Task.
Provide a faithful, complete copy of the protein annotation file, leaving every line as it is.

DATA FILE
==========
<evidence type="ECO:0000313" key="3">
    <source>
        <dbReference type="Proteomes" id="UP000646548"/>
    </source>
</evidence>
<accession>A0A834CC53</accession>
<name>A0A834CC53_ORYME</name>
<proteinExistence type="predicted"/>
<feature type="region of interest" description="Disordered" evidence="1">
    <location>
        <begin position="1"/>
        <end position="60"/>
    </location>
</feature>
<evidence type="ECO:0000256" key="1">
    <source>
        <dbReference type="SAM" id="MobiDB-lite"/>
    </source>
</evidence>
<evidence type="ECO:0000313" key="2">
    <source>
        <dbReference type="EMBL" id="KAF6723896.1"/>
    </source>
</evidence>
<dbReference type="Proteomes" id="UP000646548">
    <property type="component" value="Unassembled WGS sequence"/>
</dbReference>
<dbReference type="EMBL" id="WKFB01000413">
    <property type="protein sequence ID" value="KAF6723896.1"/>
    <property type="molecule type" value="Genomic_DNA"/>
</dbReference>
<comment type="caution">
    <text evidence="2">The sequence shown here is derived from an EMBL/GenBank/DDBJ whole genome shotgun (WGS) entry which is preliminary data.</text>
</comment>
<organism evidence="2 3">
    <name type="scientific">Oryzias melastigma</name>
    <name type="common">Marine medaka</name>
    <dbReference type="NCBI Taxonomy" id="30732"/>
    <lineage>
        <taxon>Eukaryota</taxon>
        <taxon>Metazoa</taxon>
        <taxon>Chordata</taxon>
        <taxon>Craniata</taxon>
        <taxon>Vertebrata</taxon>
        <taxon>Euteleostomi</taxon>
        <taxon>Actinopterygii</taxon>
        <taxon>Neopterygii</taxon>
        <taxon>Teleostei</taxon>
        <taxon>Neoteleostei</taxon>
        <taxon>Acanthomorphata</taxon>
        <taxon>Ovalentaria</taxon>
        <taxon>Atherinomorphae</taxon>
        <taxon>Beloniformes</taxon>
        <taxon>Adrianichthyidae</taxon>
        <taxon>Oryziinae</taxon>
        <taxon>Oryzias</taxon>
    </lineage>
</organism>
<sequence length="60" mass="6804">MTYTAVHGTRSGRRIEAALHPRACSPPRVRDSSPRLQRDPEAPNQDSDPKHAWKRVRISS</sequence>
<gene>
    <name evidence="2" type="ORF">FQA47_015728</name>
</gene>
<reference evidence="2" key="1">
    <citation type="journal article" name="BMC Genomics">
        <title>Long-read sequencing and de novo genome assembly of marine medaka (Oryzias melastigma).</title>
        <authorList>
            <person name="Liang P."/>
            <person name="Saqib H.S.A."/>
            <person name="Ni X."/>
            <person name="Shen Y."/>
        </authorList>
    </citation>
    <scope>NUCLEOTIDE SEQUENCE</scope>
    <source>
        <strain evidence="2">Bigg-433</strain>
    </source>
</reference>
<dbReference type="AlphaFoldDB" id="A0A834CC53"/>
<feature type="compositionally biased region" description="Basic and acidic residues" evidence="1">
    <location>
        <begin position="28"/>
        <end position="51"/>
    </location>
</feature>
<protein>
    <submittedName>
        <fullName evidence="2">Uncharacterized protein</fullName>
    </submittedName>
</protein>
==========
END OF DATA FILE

<evidence type="ECO:0000313" key="3">
    <source>
        <dbReference type="Proteomes" id="UP000646548"/>
    </source>
</evidence>
<accession>A0A834CC53</accession>
<name>A0A834CC53_ORYME</name>
<proteinExistence type="predicted"/>
<feature type="region of interest" description="Disordered" evidence="1">
    <location>
        <begin position="1"/>
        <end position="60"/>
    </location>
</feature>
<evidence type="ECO:0000256" key="1">
    <source>
        <dbReference type="SAM" id="MobiDB-lite"/>
    </source>
</evidence>
<evidence type="ECO:0000313" key="2">
    <source>
        <dbReference type="EMBL" id="KAF6723896.1"/>
    </source>
</evidence>
<dbReference type="Proteomes" id="UP000646548">
    <property type="component" value="Unassembled WGS sequence"/>
</dbReference>
<dbReference type="EMBL" id="WKFB01000413">
    <property type="protein sequence ID" value="KAF6723896.1"/>
    <property type="molecule type" value="Genomic_DNA"/>
</dbReference>
<comment type="caution">
    <text evidence="2">The sequence shown here is derived from an EMBL/GenBank/DDBJ whole genome shotgun (WGS) entry which is preliminary data.</text>
</comment>
<organism evidence="2 3">
    <name type="scientific">Oryzias melastigma</name>
    <name type="common">Marine medaka</name>
    <dbReference type="NCBI Taxonomy" id="30732"/>
    <lineage>
        <taxon>Eukaryota</taxon>
        <taxon>Metazoa</taxon>
        <taxon>Chordata</taxon>
        <taxon>Craniata</taxon>
        <taxon>Vertebrata</taxon>
        <taxon>Euteleostomi</taxon>
        <taxon>Actinopterygii</taxon>
        <taxon>Neopterygii</taxon>
        <taxon>Teleostei</taxon>
        <taxon>Neoteleostei</taxon>
        <taxon>Acanthomorphata</taxon>
        <taxon>Ovalentaria</taxon>
        <taxon>Atherinomorphae</taxon>
        <taxon>Beloniformes</taxon>
        <taxon>Adrianichthyidae</taxon>
        <taxon>Oryziinae</taxon>
        <taxon>Oryzias</taxon>
    </lineage>
</organism>
<sequence length="60" mass="6804">MTYTAVHGTRSGRRIEAALHPRACSPPRVRDSSPRLQRDPEAPNQDSDPKHAWKRVRISS</sequence>
<gene>
    <name evidence="2" type="ORF">FQA47_015728</name>
</gene>
<reference evidence="2" key="1">
    <citation type="journal article" name="BMC Genomics">
        <title>Long-read sequencing and de novo genome assembly of marine medaka (Oryzias melastigma).</title>
        <authorList>
            <person name="Liang P."/>
            <person name="Saqib H.S.A."/>
            <person name="Ni X."/>
            <person name="Shen Y."/>
        </authorList>
    </citation>
    <scope>NUCLEOTIDE SEQUENCE</scope>
    <source>
        <strain evidence="2">Bigg-433</strain>
    </source>
</reference>
<dbReference type="AlphaFoldDB" id="A0A834CC53"/>
<feature type="compositionally biased region" description="Basic and acidic residues" evidence="1">
    <location>
        <begin position="28"/>
        <end position="51"/>
    </location>
</feature>
<protein>
    <submittedName>
        <fullName evidence="2">Uncharacterized protein</fullName>
    </submittedName>
</protein>